OBD1 vs OBD2
When you’re buying a vehicle, two terms that will often confuse you are OBD1 and OBD2. Naturally, these will be taken in the automotive context. The acronym refers to On-Board Diagnostics. Basically, it defines a vehicle’s capability to diagnose, or report itself. For example, if you have a high-tech OBD system in your car, and it has a problem, the OBD system will be the one to self-diagnose, or ‘tell’ the repair technician what is wrong with the engine.
With advancements in technology, came the improvements of OBD systems, and the latest ones use a standardized digital communications port that provides real-time data. This results in faster diagnostics of a vehicle’s problem, and more efficient remedies can be provided for the problem. Now, here’s the difference between OBD1 and OBD2. With OBD1, the goal was to develop a diagnostics system which focuses on the emission control systems of a vehicle. When it came to its effectiveness, the OBD1 was not really that successful in forcing drivers to pass the emission control system’s test.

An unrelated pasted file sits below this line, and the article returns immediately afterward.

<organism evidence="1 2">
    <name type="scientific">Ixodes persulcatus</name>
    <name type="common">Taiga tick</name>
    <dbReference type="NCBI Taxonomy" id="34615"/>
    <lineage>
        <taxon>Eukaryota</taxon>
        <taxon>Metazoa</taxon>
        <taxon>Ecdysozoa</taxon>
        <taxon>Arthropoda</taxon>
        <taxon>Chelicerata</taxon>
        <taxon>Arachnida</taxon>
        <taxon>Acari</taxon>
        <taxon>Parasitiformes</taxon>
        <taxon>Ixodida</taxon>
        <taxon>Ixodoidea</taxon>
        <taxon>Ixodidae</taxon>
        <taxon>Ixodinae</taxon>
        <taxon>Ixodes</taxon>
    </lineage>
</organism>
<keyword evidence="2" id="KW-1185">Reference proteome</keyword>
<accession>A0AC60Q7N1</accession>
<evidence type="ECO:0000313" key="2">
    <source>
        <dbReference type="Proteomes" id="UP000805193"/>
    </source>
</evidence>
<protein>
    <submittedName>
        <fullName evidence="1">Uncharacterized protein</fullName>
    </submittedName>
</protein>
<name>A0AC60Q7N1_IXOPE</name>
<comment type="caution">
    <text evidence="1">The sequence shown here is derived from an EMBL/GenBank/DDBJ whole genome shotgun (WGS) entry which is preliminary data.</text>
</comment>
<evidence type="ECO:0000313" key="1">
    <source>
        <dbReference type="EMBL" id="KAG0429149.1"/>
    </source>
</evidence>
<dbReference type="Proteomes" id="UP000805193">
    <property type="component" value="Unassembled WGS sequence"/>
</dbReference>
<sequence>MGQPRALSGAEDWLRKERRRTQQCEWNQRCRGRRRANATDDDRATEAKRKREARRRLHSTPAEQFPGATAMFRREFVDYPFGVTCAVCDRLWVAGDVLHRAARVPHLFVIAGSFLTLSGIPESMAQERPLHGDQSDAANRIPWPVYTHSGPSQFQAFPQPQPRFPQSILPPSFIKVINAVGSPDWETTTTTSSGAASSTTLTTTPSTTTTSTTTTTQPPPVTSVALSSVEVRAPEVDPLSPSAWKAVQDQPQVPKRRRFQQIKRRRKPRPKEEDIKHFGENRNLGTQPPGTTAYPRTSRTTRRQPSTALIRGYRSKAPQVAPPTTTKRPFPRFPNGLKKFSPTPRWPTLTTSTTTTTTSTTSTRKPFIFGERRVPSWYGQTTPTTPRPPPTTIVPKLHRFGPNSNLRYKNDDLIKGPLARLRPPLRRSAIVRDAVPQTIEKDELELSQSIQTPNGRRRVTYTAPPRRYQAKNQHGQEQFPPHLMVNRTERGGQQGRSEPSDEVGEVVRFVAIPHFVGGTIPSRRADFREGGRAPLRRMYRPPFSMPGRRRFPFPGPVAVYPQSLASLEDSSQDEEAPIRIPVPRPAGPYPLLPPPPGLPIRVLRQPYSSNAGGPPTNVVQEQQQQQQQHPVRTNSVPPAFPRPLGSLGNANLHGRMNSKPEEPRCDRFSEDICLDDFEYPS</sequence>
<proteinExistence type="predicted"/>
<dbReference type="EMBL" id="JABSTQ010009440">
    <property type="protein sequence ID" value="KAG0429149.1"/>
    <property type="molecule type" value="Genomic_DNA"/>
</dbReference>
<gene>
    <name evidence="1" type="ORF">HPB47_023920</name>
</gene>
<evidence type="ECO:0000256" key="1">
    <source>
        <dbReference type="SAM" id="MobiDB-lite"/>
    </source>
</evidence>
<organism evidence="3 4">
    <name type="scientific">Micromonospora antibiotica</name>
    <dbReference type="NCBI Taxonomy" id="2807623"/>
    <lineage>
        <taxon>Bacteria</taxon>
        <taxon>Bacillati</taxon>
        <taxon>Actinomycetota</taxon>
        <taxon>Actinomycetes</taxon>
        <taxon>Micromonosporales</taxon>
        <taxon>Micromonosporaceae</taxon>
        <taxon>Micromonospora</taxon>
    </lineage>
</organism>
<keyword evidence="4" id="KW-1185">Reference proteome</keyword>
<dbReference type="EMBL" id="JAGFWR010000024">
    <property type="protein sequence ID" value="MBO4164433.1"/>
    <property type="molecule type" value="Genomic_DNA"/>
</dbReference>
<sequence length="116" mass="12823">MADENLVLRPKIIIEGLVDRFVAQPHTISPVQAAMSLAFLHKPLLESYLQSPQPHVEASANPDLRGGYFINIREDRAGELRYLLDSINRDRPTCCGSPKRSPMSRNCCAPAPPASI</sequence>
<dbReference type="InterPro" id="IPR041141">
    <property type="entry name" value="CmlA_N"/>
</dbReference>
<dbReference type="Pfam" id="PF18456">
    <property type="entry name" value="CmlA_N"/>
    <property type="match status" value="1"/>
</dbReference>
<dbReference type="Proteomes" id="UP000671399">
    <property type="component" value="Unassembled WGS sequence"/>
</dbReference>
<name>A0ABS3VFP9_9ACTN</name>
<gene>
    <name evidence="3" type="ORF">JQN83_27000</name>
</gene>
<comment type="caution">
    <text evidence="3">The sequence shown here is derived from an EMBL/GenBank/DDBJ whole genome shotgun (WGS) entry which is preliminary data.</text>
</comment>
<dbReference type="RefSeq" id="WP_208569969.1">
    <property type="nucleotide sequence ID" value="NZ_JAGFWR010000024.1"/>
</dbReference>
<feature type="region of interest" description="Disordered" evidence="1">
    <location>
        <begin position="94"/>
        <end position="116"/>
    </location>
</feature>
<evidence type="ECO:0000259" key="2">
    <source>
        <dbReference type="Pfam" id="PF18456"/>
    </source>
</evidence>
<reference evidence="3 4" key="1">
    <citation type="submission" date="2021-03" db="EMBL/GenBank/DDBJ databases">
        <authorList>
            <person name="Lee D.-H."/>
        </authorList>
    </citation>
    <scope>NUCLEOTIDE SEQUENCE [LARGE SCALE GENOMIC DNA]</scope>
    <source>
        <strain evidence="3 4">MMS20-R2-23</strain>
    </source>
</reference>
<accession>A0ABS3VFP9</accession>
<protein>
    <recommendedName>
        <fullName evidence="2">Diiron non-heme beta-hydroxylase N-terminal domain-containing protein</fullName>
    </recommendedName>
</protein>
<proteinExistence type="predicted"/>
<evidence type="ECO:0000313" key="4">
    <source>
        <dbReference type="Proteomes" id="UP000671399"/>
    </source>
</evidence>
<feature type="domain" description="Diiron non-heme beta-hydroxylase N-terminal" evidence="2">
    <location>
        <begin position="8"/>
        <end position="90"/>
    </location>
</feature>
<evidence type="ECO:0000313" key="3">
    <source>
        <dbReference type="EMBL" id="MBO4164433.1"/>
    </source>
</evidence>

OBD2, on the other hand, is a definite improvement to the OBD1. OBD2 has better signalling protocols and messaging formats. When used in emission control system tests, it can provide better results for a vehicle’s parameters. Meanwhile, when considering their manufacturing dates, OBD1s were introduced long before the OBD2 models, which only started in the early 1990’s. The OBD2 is a better system, in the sense that it provides standardized trouble codes for car owners who experience engine problems.
Finally, OBD1 is typically connected to the console, so that the port can be diagnosed and data can be read. OBD2 is remotely used to diagnose ports, and reads data through a Bluetooth connection. As such, it is easier to diagnose a problem remotely if you have a car made with an OBD2 system.
1. OBD1 is connected to the console of a car, while OBD2 is remotely connected to the vehicle.
2. OBD1 was used during the earlier years of the car manufacturing industry, while OBD2 was only introduced in car models produced in the early 1990’s.
3. OBD1 has good diagnostic capabilities, while OBD2 has better signalling protocols and messaging formats.